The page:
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Sovereign design revived for Queen's golden jubilee

(The following copyrighted item by Robert Aaron first appeared in The Toronto Star, and is reprinted here with permission of the author.)


Britain's 2002 gold sovereign honours the golden jubilee of Queen Elizabeth's reign by reviving a modern version of a coin design last seen on sovereigns struck for the same anniversary of Queen Victoria in 1887. Instead of the renowned Benedetto Pistrucci engraving of St. George and the Dragon, the reverse of the 2002 gold sovereign carries the royal coat of arms for only second time in 115 years. The only previous occasion was for the 500th anniversary of the sovereign coin in 1989.

The 2002 shield design is based on a drawing by Timothy Noad, a herald painter at the College of Arms, and will grace all four members of the sovereign family, from the five-pound gold version to the half-sovereign.

Ranking among the all-time classics of numismatics, the British gold sovereign, or one-pound coin, was first issued in 1489. After Henry VII defeated Richard III at the Battle of Bosworth in 1485, he wanted a gold one-pound coin to convey the majesty of the British throne and build the country's prestige.

Britain's first one-pound coin which carried his portrait was issued at the end of the Middle Ages and the beginning of a very prosperous era for England. The coin was useful for storing individual wealth and for use in international trade.

Henry's first sovereign coins carried his portrait on one side and the Tudor Rose and Royal Arms on the other. They proved a huge success but disappeared from circulation during the next century. Revived after the Napoleonic Wars, the sovereign reached new heights of popularity during the reign of Queen Victoria (1837-1901). Respected worldwide for the accuracy of their weight and fineness, almost one billion were struck in London and branch mints around the world, along with untold millions of counterfeits.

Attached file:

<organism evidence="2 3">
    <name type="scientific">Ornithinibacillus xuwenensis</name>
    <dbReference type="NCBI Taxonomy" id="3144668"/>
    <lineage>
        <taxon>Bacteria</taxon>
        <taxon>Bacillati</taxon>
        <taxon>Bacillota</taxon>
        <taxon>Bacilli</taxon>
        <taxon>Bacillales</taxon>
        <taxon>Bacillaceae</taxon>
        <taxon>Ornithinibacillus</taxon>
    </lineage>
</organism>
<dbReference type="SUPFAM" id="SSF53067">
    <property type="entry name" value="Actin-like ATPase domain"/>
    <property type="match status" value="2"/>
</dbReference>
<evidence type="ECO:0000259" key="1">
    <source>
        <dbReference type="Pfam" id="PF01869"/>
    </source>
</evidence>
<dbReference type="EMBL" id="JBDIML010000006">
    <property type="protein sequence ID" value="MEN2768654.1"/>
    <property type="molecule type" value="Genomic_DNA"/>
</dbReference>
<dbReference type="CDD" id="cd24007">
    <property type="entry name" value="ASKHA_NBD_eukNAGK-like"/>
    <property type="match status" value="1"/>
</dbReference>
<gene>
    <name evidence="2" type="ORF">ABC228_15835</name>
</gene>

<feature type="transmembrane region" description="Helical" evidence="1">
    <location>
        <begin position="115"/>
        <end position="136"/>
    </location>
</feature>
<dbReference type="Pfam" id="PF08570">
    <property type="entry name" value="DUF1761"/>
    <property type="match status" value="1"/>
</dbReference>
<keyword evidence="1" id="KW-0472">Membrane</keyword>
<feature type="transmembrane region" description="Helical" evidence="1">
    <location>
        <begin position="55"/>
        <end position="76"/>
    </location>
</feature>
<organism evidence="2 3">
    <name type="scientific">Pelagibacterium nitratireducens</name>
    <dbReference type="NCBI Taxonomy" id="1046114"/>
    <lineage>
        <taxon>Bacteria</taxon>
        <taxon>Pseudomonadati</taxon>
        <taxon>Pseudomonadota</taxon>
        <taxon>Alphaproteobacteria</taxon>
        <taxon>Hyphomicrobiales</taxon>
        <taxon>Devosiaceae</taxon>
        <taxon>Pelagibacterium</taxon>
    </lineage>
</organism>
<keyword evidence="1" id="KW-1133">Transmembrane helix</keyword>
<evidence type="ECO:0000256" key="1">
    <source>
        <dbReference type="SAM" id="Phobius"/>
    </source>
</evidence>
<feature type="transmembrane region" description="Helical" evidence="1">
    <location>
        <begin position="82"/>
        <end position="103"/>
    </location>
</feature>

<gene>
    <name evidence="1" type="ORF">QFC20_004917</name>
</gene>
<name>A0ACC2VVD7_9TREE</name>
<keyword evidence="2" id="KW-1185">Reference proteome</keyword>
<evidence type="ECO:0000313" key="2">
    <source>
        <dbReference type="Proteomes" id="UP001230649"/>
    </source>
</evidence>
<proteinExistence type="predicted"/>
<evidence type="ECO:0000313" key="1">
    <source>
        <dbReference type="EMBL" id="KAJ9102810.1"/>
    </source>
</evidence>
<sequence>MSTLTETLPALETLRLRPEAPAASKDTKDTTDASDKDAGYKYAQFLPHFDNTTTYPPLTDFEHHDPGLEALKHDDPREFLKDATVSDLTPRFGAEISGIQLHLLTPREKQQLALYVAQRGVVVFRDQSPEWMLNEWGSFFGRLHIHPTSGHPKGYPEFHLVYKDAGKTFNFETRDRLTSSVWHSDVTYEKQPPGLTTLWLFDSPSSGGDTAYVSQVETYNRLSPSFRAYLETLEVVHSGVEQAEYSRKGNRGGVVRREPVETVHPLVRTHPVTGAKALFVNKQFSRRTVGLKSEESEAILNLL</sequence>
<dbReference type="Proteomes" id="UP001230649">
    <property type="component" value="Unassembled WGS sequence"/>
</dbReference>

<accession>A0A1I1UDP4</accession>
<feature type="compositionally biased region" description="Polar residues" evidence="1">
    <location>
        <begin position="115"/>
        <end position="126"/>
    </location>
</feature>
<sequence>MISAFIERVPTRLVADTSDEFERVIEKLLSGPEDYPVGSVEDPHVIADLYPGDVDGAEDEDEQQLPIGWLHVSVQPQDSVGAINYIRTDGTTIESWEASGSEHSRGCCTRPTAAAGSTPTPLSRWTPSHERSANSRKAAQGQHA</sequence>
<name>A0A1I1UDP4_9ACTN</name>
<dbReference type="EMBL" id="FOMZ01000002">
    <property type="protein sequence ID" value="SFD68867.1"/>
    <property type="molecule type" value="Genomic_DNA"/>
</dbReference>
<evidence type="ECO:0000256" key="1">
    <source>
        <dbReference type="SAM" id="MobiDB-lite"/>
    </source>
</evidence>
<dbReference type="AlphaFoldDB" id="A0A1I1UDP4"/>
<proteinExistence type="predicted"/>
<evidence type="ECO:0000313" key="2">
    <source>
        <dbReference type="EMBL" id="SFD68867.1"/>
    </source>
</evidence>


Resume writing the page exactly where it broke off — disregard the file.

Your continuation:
Circulating versions were discontinued in the 1980s, but the coin remains popular today in its collector-only versions.

For more information, Canadian collectors can call the Royal Mint at 1-800-563-5943 or visit www.royalmint.com.


The Queen's anniversary is not the only golden jubilee being celebrated this year. Canadian coin collectors are also marking the milestone of the 50th anniversary of the Charlton Standard catalogues, the bibles of Canadian numismatics.

From a 34-page booklet first published in 1952, the Catalogue of Canadian Coins, Tokens and Fractional Currency has been expanded into five separate books comprising more than 2,000 pages of information for collectors of all types of Canadian currency.

Over the years, almost 90 different editions have been published, with more than a million copies of the "Standards" sold worldwide. Even the books themselves have become collector's items, with a mint condition copy of the first edition carrying an asking price of more than $300.

To celebrate the golden anniversary of the catalogues, Charlton Press has produced a limited edition of a combined version which includes the two most famous "Standards" - Canadian Coins, and Canadian Government Paper Money. Also included is a special chapter of timelines of all five catalogues published in the last 50 years, along with their issue dates, edition numbers, pages, and original cover prices.

Also included in the Charlton family, although not part of the Golden Anniversary bound volume, are the Charlton Standard Catalogues of Canadian Bank Notes, Canadian Colonial Tokens, and Canadian Communion Tokens.

For more information, contact local coin dealers, major book stores, or visit www.charltonpress.com.


Charlton Press - http://www.charltonpress.com




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